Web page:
The combat makes this game. I have not run into any aspect of combat that I disliked. The characters look amazing, the effects are sharp, and the strategic meta is really on point. I enjoy the turn-based aspect because it allows me to get interrupted, as I often am, without negatively affecting the gameplay. Character roles are logical and interesting. For example, my Nightsister character is a healer, but every heal she does heals the group but causes her damage. When another character taunts, you cannot target any other character other than the taunter until he’s dead or the buff goes away. There are stealth abilities, AOEs, debuffs, guards — just a wide variety of abilities and combinations. Too many group-based games focus on tank, heal, and DPS. It’s fun to see a game that puts a lot of emphasis on support. I’m glad the holy trinity is in there, but if you only attempt out DPS the other team, you will fail.

All that said, I really like the game as a snack, but when I attempted to make it a meal, all the seasoning begins to taste like salt. There are far too many different currencies, all character growth hides behind lockboxes, and many of the gameplay arenas blend into each other because the differences are too subtle. I understand that the developers need to make money off the game, but adding all the complicated currencies and components appears to be an attempt to obfuscate shady monetization.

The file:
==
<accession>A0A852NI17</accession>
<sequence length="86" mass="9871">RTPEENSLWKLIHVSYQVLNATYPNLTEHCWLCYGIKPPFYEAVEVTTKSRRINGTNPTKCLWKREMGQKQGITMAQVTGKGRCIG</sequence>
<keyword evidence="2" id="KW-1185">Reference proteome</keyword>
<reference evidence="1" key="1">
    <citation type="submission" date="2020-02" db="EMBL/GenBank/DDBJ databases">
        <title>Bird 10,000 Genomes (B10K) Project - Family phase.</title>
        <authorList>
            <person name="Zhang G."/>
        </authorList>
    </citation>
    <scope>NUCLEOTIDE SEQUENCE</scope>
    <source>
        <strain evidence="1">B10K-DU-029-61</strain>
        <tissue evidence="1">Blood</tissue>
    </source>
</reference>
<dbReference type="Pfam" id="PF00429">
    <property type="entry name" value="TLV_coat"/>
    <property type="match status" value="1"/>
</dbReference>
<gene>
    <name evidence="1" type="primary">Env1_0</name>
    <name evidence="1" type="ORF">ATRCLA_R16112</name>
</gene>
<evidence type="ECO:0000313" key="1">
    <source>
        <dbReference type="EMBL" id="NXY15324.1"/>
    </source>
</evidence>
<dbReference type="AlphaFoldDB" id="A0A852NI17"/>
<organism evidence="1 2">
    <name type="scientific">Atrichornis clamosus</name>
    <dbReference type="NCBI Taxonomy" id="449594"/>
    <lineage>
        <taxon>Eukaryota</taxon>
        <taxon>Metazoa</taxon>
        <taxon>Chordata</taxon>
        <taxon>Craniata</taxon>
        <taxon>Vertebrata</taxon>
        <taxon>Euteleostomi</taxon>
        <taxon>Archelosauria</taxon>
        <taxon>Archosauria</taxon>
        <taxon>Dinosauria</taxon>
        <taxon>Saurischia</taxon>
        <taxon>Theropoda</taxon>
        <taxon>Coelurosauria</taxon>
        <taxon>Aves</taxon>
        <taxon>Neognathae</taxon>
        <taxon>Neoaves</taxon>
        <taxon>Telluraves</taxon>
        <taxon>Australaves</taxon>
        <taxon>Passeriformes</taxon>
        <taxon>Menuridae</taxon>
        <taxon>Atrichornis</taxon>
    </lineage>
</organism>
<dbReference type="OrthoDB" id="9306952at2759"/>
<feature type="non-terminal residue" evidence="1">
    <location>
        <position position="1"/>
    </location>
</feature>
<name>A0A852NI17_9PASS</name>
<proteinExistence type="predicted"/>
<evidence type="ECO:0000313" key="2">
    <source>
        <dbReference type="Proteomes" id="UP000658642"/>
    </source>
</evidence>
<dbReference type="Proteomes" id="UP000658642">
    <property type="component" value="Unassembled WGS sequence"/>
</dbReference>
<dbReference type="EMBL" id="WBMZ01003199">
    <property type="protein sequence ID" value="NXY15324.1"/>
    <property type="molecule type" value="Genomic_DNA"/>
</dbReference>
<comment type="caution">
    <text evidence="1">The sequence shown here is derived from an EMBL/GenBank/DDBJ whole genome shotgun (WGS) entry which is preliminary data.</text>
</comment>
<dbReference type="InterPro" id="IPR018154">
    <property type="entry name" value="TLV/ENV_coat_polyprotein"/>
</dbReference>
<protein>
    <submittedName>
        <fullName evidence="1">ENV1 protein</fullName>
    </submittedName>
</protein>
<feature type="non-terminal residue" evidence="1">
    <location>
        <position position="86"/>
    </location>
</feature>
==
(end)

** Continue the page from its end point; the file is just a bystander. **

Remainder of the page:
My suggestion is this: If the turn-based battle part interests you like it does me, don’t play too many battles at a time. Play it on the bus to work or during a lunch break, but don’t make it your go-to game. It’s a good game and probably deserves some money, but hyper-progression will only make you unhappy and poor.

Every other week, Larry Everett jumps into his T-16 back home, rides through the hypergates of Star Wars online games, and posts his adventures in theĀ Hyperspace Beacon. Drop him a holocom on Twitter @Shaddoe or send him a transmission at larry@massivelyop.com. Now strap yourself in, kid — we gotta make the jump to hyperspace!